Appletons' Cyclopædia of American Biography/Conrad, Robert Taylor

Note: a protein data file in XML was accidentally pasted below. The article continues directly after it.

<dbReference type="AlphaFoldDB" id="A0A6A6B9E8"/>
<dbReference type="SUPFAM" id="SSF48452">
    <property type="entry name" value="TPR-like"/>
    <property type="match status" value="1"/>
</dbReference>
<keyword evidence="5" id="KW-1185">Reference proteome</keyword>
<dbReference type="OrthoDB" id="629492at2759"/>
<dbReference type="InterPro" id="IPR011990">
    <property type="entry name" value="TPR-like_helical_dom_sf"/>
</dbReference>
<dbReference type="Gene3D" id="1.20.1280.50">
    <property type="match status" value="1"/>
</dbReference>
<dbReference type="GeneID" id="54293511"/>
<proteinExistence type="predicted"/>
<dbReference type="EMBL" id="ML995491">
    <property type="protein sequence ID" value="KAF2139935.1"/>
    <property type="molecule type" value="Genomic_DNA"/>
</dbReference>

CONRAD, Robert Taylor, lawyer, b. in Philadelphia, 10 June, 1810; d. there, 27 June, 1858. He was the son of a publisher of Philadelphia, was educated for the bar, and attained a high reputation as a political speaker, and as an editor and poet. Before he was twenty-one years old he wrote a tragedy, “Conradin,” and in 1832 published the “Daily Commercial Intelligencer,” which was merged into the “Philadelphia Gazette.” Abandoning this occupation from failing health in 1834, he returned to the law, became recorder, and in 1838 judge of the criminal sessions for the city and county of Philadelphia. When the latter court was dissolved, he resumed the pen, edited “Graham's Magazine,” and became associate editor of the “North American.” On the consolidation of the districts with the city in 1854, he was elected mayor by the Whig and American parties. In 1856 he was appointed to the bench of the quarter sessions, serving in that capacity till 1857. In literature he is best known by the tragedy of “Aylmere,” purchased by Edwin Forrest, in which that actor played the part of Jack Cade. In 1852 Judge Conrad published a volume entitled “Aylmere, or the Bondman of Kent, and other Poems,” the principal of which latter are “The Sons of the Wilderness,” a meditative poem on the wrongs and misfortunes of the North American Indians, and a series of sonnets on the Lord's Prayer. Another tragedy that he wrote, “The Heretic,” was never acted, nor published.